Daily Caravaggio: Seven Works of Mercy

    Caravaggio’s Naples masterpiece

    Caravaggio painted The Seven Works of Mercy (or Our Lady of Mercy, as it’s actually called) in Naples in 1607. He was on the run with a price on his head. He was, of course, the perfect character for a historical thriller, because he was producing masterpieces while trying to keep a step ahead of the men who wanted him dead. To coincide with the paperback publication of my Caravaggio novel A NAME IN BLOOD, I’m posting each of the paintings that appear in the book each day this month along with a snippet from the novel. The church where the painting is housed is on a very busy street in Naples medieval district. The street noise is very much part of the painting, which shows a crowded Neapolitan scene. I imagined Caravaggio right there: Read more

    My Caravaggio novel in paperback

    My historical thriller A Name in Blood, which is about the great Italian artist Caravaggio, will be out in a small-format UK paperback in two weeks. Pre-order it for a special discount at amazon.co.uk, from Waterstone’s, or from Foyle’s.

    Rees illuminates with sensitivity the hitherto dark portrait of one of the world’s most influential artists. –Daily Mail
    A superb tale of intrigue and wrong doing in Renaissance Italy–It’s a Crime! blog
    Matt Rees inhabits Caravaggio’s mind…bringing to life his conflicted world–The Bookbag

    Read the first chapter.

    On Caravaggio’s trail

    They say, “See Naples and die.” Unfortunately for C, that’s how it worked out, quite literally. Naples is magical, lively, putrid and beautiful. From the Spanish Palace looking at San Francesco, here’s one moment when I thought: Matt, you lucky fellow, isn’t “research” great?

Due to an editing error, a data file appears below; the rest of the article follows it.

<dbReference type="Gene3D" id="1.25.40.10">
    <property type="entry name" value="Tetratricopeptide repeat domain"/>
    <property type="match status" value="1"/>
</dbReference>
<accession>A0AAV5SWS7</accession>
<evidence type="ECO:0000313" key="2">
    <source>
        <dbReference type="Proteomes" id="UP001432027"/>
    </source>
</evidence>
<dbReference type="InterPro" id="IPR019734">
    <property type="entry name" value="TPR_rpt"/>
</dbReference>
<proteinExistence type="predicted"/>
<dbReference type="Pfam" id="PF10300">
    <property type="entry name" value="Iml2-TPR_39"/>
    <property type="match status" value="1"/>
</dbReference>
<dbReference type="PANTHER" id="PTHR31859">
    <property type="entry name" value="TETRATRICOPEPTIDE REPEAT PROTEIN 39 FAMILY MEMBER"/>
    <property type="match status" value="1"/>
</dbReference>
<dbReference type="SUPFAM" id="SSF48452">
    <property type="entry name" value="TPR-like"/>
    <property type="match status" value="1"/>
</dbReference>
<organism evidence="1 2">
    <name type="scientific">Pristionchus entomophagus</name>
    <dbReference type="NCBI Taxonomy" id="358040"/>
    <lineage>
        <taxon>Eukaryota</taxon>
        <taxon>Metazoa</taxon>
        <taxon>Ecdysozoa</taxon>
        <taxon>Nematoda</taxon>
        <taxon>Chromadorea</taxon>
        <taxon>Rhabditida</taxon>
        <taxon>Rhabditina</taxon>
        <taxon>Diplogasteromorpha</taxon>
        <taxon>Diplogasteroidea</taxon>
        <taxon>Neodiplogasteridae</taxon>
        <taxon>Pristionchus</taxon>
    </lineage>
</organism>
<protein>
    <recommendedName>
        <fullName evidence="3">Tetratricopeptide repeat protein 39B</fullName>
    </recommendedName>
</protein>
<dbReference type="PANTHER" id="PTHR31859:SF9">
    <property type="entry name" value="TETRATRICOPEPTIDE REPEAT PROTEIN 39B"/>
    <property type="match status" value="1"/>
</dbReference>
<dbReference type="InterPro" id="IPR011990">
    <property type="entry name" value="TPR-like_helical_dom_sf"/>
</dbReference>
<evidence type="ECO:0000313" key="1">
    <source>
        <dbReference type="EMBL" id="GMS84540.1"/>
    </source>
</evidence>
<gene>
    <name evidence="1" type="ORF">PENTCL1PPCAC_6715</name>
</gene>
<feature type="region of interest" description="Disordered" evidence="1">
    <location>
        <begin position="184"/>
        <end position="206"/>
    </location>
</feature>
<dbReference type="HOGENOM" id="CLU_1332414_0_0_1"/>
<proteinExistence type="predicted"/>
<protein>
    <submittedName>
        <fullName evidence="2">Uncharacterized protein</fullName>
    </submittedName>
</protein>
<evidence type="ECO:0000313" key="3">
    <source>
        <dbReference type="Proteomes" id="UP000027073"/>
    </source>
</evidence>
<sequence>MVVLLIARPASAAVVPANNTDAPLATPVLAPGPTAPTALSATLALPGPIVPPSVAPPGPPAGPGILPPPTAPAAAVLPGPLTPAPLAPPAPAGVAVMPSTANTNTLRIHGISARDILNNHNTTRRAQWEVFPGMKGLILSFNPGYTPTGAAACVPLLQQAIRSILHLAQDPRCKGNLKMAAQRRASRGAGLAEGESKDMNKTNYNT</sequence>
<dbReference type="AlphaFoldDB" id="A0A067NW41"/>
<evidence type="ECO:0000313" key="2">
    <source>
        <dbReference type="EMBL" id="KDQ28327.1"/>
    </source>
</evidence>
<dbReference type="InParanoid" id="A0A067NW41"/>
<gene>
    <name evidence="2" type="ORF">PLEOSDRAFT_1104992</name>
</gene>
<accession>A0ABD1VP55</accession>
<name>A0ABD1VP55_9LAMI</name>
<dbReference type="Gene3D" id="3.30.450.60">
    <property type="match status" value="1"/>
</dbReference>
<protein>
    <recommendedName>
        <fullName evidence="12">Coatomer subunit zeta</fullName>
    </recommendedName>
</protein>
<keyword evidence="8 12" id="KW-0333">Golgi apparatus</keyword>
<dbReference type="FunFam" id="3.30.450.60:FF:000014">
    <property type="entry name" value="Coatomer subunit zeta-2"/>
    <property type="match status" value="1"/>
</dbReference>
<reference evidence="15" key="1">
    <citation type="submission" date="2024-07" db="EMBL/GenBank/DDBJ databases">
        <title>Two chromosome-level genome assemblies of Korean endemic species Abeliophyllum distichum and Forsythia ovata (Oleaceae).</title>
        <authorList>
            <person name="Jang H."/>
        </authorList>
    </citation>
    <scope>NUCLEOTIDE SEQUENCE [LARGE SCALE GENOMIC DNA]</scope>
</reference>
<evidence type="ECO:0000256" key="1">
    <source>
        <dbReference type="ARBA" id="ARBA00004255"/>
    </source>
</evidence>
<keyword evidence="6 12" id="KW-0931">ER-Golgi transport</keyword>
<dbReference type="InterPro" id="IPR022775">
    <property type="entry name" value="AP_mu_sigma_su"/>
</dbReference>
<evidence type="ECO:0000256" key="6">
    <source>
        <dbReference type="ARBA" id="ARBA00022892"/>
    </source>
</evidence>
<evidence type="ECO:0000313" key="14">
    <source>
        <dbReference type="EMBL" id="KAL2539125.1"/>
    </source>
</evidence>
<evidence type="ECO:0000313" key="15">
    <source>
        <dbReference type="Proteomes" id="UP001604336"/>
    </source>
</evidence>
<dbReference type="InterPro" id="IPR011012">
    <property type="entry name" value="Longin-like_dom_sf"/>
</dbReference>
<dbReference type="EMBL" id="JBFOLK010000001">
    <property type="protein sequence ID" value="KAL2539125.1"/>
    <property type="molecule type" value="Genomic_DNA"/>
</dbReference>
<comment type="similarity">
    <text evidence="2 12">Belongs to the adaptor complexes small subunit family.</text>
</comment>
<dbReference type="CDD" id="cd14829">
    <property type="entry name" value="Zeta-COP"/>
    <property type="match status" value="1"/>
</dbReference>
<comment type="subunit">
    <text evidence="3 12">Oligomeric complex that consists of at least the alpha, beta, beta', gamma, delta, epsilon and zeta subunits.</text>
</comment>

I went all over Europe and North America, tracking Caravaggio’s works and the places that touched his life for my novel A Name in Blood. But in particular I spent a great deal of time in Rome, Naples and Malta.

    • 467
      On one of my Rome sojourns, an exhibition showed C’s use of mirrors to project images (over which he painted). He used his own head, probably in a convex mirror, to paint his “Medusa,” now in Florence at the Uffizi. The Rome exhibit made a nice mock up. Life size, as you see.
    • vico del divino amore oldest look
      C lived most of his time in Rome in the palaces of wealthy patrons. For a brief period, he rented this house in a tiny street in Rome’s historic center. Then he fell behind on the rent, lost the place, got drunk and went around to break his landlady’s windows.
    • via dei greci 2
      Lena lived on the Via dei Greci. In the heart of what used to be the Ortaccio, or Evil Garden, where only whores and the very poor lived. And artists, of course. Both places are now very expensive spots. But they’re still redolent of C’s time. At night, they’re dark and empty. Though not spooky. I never get spooked in Rome. Too damned happy there.
    • c s angelo fra john critien
      Father John Critien is the only Knight of Malta who currently lives in Castle Sant’Angelo on Valletta’s harbor in Malta. C was imprisoned here, and made a dramatic escape. Father John and I spent a delightful afternoon examining all the spots where C might’ve been held. Many think it was in a hole in the rock called the guva.
    • ceriglio here
      The site of the Ceriglio Tavern, Naples, where C was attacked on his way out. He got a scar, probably to teach him a lesson, and an injury to his eye, which can be seen in his last work. I noticed that for much of the afternoon anyone headed toward C’s digs at the Palazzo Cellamare would be blinded by the sunlight. A good time for an attack.
    • rosario and ugo